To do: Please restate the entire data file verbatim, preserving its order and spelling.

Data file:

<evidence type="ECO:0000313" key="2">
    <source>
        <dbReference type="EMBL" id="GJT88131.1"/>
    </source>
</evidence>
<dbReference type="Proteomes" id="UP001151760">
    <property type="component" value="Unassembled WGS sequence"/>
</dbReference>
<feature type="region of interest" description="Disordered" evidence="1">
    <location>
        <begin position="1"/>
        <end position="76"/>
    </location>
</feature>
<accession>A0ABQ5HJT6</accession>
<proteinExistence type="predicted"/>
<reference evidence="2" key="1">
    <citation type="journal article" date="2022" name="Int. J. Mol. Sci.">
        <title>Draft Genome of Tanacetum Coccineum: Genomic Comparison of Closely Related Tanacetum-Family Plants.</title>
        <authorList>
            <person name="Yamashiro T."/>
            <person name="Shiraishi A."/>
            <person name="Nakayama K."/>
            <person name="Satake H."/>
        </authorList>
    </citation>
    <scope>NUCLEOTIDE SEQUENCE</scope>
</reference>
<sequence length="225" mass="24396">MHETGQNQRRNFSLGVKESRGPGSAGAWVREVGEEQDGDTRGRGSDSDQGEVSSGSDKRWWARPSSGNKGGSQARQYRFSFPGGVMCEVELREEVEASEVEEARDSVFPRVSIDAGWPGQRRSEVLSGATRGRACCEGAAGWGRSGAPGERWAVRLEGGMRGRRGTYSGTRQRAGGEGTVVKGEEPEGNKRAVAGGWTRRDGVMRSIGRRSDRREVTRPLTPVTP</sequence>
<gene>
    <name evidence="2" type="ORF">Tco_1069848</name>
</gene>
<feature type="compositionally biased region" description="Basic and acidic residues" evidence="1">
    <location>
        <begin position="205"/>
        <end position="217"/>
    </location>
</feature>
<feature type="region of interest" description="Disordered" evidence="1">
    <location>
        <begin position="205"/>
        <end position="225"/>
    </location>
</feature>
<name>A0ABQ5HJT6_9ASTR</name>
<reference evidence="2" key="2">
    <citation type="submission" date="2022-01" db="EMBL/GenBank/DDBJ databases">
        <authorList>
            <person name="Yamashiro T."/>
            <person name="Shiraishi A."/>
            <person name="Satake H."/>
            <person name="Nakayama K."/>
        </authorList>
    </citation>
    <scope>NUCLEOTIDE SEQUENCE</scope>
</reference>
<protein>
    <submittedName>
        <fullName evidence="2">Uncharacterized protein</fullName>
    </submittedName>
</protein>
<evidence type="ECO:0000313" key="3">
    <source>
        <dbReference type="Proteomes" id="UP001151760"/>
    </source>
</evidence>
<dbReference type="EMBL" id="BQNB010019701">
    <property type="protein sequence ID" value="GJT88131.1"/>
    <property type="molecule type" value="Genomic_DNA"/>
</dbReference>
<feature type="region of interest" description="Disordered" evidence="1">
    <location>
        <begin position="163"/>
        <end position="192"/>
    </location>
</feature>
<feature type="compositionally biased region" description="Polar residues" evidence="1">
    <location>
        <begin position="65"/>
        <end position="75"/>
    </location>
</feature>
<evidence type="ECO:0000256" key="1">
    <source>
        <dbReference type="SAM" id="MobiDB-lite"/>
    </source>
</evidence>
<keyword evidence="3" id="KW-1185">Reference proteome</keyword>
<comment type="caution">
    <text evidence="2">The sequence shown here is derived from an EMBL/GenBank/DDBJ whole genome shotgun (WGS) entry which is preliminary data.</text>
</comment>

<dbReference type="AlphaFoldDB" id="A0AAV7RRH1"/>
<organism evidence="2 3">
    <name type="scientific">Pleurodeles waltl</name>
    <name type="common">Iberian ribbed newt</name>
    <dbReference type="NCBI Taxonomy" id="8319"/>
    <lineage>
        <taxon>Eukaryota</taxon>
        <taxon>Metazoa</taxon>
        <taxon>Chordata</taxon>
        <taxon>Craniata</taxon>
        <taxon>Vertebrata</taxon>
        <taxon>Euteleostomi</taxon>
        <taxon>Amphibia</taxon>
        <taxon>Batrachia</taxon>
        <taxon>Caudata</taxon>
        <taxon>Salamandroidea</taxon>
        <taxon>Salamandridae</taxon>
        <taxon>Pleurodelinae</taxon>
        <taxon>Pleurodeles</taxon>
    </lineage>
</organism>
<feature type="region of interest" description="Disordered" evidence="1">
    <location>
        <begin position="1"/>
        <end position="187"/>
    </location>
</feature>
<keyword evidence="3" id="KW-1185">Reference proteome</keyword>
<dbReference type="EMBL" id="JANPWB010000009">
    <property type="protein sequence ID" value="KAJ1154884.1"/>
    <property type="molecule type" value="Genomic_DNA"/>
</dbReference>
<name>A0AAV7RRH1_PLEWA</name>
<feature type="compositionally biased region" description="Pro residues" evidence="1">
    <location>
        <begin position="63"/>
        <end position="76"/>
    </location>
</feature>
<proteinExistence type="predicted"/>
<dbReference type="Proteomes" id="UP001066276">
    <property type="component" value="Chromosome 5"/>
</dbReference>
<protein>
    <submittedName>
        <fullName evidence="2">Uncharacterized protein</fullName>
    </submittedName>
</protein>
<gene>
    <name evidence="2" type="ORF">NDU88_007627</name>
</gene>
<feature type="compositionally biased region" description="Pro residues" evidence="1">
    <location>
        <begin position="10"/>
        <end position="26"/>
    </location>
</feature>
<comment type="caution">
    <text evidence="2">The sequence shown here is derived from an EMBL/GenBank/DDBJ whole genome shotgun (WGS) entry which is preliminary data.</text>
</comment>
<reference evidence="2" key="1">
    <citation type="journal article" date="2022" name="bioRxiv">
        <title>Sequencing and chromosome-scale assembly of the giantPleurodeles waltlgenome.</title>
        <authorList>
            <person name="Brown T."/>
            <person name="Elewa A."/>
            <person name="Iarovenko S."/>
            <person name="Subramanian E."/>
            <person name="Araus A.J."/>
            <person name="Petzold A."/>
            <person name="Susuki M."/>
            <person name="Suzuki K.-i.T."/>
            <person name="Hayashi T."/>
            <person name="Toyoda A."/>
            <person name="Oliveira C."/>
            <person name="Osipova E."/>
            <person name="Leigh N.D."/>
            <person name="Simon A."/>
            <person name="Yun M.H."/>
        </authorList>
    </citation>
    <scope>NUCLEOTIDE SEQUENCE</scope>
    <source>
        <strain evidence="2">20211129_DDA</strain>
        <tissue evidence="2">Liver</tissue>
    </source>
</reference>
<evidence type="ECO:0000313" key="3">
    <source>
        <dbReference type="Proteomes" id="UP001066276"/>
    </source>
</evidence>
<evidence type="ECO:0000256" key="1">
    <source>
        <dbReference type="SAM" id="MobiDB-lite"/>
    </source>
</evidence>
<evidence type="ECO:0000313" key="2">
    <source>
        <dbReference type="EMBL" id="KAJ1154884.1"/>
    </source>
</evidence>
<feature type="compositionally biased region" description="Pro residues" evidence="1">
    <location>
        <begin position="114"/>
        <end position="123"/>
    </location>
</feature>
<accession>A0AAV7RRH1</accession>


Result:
<evidence type="ECO:0000313" key="2">
    <source>
        <dbReference type="EMBL" id="GJT88131.1"/>
    </source>
</evidence>
<dbReference type="Proteomes" id="UP001151760">
    <property type="component" value="Unassembled WGS sequence"/>
</dbReference>
<feature type="region of interest" description="Disordered" evidence="1">
    <location>
        <begin position="1"/>
        <end position="76"/>
    </location>
</feature>
<accession>A0ABQ5HJT6</accession>
<proteinExistence type="predicted"/>
<reference evidence="2" key="1">
    <citation type="journal article" date="2022" name="Int. J. Mol. Sci.">
        <title>Draft Genome of Tanacetum Coccineum: Genomic Comparison of Closely Related Tanacetum-Family Plants.</title>
        <authorList>
            <person name="Yamashiro T."/>
            <person name="Shiraishi A."/>
            <person name="Nakayama K."/>
            <person name="Satake H."/>
        </authorList>
    </citation>
    <scope>NUCLEOTIDE SEQUENCE</scope>
</reference>
<sequence length="225" mass="24396">MHETGQNQRRNFSLGVKESRGPGSAGAWVREVGEEQDGDTRGRGSDSDQGEVSSGSDKRWWARPSSGNKGGSQARQYRFSFPGGVMCEVELREEVEASEVEEARDSVFPRVSIDAGWPGQRRSEVLSGATRGRACCEGAAGWGRSGAPGERWAVRLEGGMRGRRGTYSGTRQRAGGEGTVVKGEEPEGNKRAVAGGWTRRDGVMRSIGRRSDRREVTRPLTPVTP</sequence>
<gene>
    <name evidence="2" type="ORF">Tco_1069848</name>
</gene>
<feature type="compositionally biased region" description="Basic and acidic residues" evidence="1">
    <location>
        <begin position="205"/>
        <end position="217"/>
    </location>
</feature>
<feature type="region of interest" description="Disordered" evidence="1">
    <location>
        <begin position="205"/>
        <end position="225"/>
    </location>
</feature>
<name>A0ABQ5HJT6_9ASTR</name>
<reference evidence="2" key="2">
    <citation type="submission" date="2022-01" db="EMBL/GenBank/DDBJ databases">
        <authorList>
            <person name="Yamashiro T."/>
            <person name="Shiraishi A."/>
            <person name="Satake H."/>
            <person name="Nakayama K."/>
        </authorList>
    </citation>
    <scope>NUCLEOTIDE SEQUENCE</scope>
</reference>
<protein>
    <submittedName>
        <fullName evidence="2">Uncharacterized protein</fullName>
    </submittedName>
</protein>
<evidence type="ECO:0000313" key="3">
    <source>
        <dbReference type="Proteomes" id="UP001151760"/>
    </source>
</evidence>
<dbReference type="EMBL" id="BQNB010019701">
    <property type="protein sequence ID" value="GJT88131.1"/>
    <property type="molecule type" value="Genomic_DNA"/>
</dbReference>
<feature type="region of interest" description="Disordered" evidence="1">
    <location>
        <begin position="163"/>
        <end position="192"/>
    </location>
</feature>
<feature type="compositionally biased region" description="Polar residues" evidence="1">
    <location>
        <begin position="65"/>
        <end position="75"/>
    </location>
</feature>
<evidence type="ECO:0000256" key="1">
    <source>
        <dbReference type="SAM" id="MobiDB-lite"/>
    </source>
</evidence>
<keyword evidence="3" id="KW-1185">Reference proteome</keyword>
<comment type="caution">
    <text evidence="2">The sequence shown here is derived from an EMBL/GenBank/DDBJ whole genome shotgun (WGS) entry which is preliminary data.</text>
</comment>

<dbReference type="AlphaFoldDB" id="A0AAV7RRH1"/>
<organism evidence="2 3">
    <name type="scientific">Pleurodeles waltl</name>
    <name type="common">Iberian ribbed newt</name>
    <dbReference type="NCBI Taxonomy" id="8319"/>
    <lineage>
        <taxon>Eukaryota</taxon>
        <taxon>Metazoa</taxon>
        <taxon>Chordata</taxon>
        <taxon>Craniata</taxon>
        <taxon>Vertebrata</taxon>
        <taxon>Euteleostomi</taxon>
        <taxon>Amphibia</taxon>
        <taxon>Batrachia</taxon>
        <taxon>Caudata</taxon>
        <taxon>Salamandroidea</taxon>
        <taxon>Salamandridae</taxon>
        <taxon>Pleurodelinae</taxon>
        <taxon>Pleurodeles</taxon>
    </lineage>
</organism>
<feature type="region of interest" description="Disordered" evidence="1">
    <location>
        <begin position="1"/>
        <end position="187"/>
    </location>
</feature>
<keyword evidence="3" id="KW-1185">Reference proteome</keyword>
<dbReference type="EMBL" id="JANPWB010000009">
    <property type="protein sequence ID" value="KAJ1154884.1"/>
    <property type="molecule type" value="Genomic_DNA"/>
</dbReference>
<name>A0AAV7RRH1_PLEWA</name>
<feature type="compositionally biased region" description="Pro residues" evidence="1">
    <location>
        <begin position="63"/>
        <end position="76"/>
    </location>
</feature>
<proteinExistence type="predicted"/>
<dbReference type="Proteomes" id="UP001066276">
    <property type="component" value="Chromosome 5"/>
</dbReference>
<protein>
    <submittedName>
        <fullName evidence="2">Uncharacterized protein</fullName>
    </submittedName>
</protein>
<gene>
    <name evidence="2" type="ORF">NDU88_007627</name>
</gene>
<feature type="compositionally biased region" description="Pro residues" evidence="1">
    <location>
        <begin position="10"/>
        <end position="26"/>
    </location>
</feature>
<comment type="caution">
    <text evidence="2">The sequence shown here is derived from an EMBL/GenBank/DDBJ whole genome shotgun (WGS) entry which is preliminary data.</text>
</comment>
<reference evidence="2" key="1">
    <citation type="journal article" date="2022" name="bioRxiv">
        <title>Sequencing and chromosome-scale assembly of the giantPleurodeles waltlgenome.</title>
        <authorList>
            <person name="Brown T."/>
            <person name="Elewa A."/>
            <person name="Iarovenko S."/>
            <person name="Subramanian E."/>
            <person name="Araus A.J."/>
            <person name="Petzold A."/>
            <person name="Susuki M."/>
            <person name="Suzuki K.-i.T."/>
            <person name="Hayashi T."/>
            <person name="Toyoda A."/>
            <person name="Oliveira C."/>
            <person name="Osipova E."/>
            <person name="Leigh N.D."/>
            <person name="Simon A."/>
            <person name="Yun M.H."/>
        </authorList>
    </citation>
    <scope>NUCLEOTIDE SEQUENCE</scope>
    <source>
        <strain evidence="2">20211129_DDA</strain>
        <tissue evidence="2">Liver</tissue>
    </source>
</reference>
<evidence type="ECO:0000313" key="3">
    <source>
        <dbReference type="Proteomes" id="UP001066276"/>
    </source>
</evidence>
<evidence type="ECO:0000256" key="1">
    <source>
        <dbReference type="SAM" id="MobiDB-lite"/>
    </source>
</evidence>
<evidence type="ECO:0000313" key="2">
    <source>
        <dbReference type="EMBL" id="KAJ1154884.1"/>
    </source>
</evidence>
<feature type="compositionally biased region" description="Pro residues" evidence="1">
    <location>
        <begin position="114"/>
        <end position="123"/>
    </location>
</feature>
<accession>A0AAV7RRH1</accession>